You learn a lot by shifting your perspective.
My older brother once confronted me with a truth that felt like a punch to the chest. He said I sometimes treat people with disdain if they show signs of not knowing what I know. I was gutted. It’s not something you want to hear about yourself, not if you intend to learn. Knowing I have that tendency has heightened my awareness to check myself in case I’m allowing elements to creep back in.
I’m also not always reasonable. I can get things into my head that I can’t shake. No matter how hard I try, I can’t be objective. I get stuck in a way of thinking and convince myself that what I am thinking is 100% correct—it has to be, I’m thinking it. I’m suffering from a few cognitive biases I can think of.
This fortunately doesn’t last long.
For as long as I can remember, I’ve had the means at my disposal to solve any problem I could come up with. My parents always had lots of books in the house. From reading books of classics like, To Kill a Mockingbird and Tom Sawyer, to volumes of non-fiction books on everything from space travel and the cosmos to science, physics, biology, geography and many others. The topics and categories were vast and different, offering a wealth of facts and information.
My Dad travelled around the world through his work in the airways. This gave him a keen insight into different cultures and our place in the world. As a nursing sister in a large hospital, my Mom grew strong and empathetic. Being well-read, my Parents helped expand our view of the world and opened our minds to embrace different thinking. Their perspective of the world was not forced down on us children, instead, they guided us by exposing us to enough information.
If I look back over my life, even from a young age, I have never been without at least a few mentors. My Parents and older Brother were my greatest mentors. Motivating church ministers, schoolteachers with a heart, caring uncles and aunts, empowering bosses, dear friends and family, all offering loving advice and guidance. That’s a lot of people cheering me on. You would think with all that attention I have no chance of failure?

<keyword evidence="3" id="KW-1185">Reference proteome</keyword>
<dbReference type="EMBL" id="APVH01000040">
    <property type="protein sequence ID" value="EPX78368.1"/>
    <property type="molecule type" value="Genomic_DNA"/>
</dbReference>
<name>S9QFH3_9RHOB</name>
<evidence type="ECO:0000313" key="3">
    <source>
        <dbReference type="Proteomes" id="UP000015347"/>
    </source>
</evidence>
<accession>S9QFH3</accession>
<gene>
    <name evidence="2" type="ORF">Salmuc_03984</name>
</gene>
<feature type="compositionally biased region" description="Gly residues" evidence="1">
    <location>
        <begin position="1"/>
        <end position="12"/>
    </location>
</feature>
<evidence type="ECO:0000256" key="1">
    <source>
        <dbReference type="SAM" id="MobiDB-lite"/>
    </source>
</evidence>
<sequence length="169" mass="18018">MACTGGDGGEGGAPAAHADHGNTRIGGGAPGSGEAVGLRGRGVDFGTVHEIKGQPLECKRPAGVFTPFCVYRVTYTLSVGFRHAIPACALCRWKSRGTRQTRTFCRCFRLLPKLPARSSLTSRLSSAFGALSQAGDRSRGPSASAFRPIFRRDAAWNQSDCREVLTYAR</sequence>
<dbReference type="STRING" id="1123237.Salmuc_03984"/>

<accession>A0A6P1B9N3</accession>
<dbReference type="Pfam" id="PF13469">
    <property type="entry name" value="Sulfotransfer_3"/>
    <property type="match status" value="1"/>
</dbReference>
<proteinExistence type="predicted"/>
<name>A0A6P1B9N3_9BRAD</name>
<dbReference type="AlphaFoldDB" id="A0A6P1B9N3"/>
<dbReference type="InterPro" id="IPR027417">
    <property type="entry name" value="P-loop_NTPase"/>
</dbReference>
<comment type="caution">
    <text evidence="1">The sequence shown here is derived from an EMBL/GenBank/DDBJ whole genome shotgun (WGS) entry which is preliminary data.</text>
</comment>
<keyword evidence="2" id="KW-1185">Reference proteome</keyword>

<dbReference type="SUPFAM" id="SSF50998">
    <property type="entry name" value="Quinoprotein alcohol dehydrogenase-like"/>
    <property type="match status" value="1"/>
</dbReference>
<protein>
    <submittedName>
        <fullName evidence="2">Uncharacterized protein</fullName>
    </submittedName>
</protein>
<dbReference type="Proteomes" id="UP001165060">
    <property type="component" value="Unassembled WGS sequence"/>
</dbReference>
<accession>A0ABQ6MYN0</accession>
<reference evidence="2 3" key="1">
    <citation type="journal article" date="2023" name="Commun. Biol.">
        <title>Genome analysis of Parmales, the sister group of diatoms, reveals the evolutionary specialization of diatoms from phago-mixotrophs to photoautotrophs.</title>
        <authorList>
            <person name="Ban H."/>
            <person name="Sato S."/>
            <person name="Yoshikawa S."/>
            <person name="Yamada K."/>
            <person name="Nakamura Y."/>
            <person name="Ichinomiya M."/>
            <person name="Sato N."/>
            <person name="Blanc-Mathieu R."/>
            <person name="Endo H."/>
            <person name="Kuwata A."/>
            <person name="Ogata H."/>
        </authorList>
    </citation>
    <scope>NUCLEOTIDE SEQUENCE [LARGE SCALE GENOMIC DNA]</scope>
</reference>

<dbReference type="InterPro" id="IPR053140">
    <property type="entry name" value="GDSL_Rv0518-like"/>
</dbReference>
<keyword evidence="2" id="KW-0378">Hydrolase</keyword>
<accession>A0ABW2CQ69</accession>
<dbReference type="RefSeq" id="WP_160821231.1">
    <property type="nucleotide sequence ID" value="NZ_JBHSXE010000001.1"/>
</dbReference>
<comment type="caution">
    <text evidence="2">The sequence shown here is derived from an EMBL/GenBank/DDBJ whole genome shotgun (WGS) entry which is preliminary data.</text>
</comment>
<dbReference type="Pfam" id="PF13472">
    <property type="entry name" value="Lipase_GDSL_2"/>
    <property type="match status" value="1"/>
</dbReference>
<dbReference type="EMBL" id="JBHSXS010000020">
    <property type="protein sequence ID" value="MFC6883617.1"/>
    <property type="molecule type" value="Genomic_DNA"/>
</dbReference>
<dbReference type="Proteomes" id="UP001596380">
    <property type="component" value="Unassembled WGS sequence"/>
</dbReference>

I recently went to see my church minister. It had taken me a few years, but I needed to address some issues that were troubling me. Every one of my pre-conceived ideas and thoughts I had seen as real and gospel, was presented back to me from a different perspective. There was not one issue I could call 100% true after viewing it differently. The process of changing my mind was slow, but when the penny went “clang!”, I knew I had things wrong.
Being prepared to acknowledge when you are wrong helps to open your mind to other possibilities you may not have considered. The moment is enlightening—when you can safely change your mind without feeling like it’s a failure. When you see things from a different perspective, from the other person’s point of view, you form a more realistic picture of the world around you.
Change your perspective, you’ll be surprised by what you learn. I know I was.
Have an awesome weekend and please be generous! 😄
As always, thanks for reading 🙏
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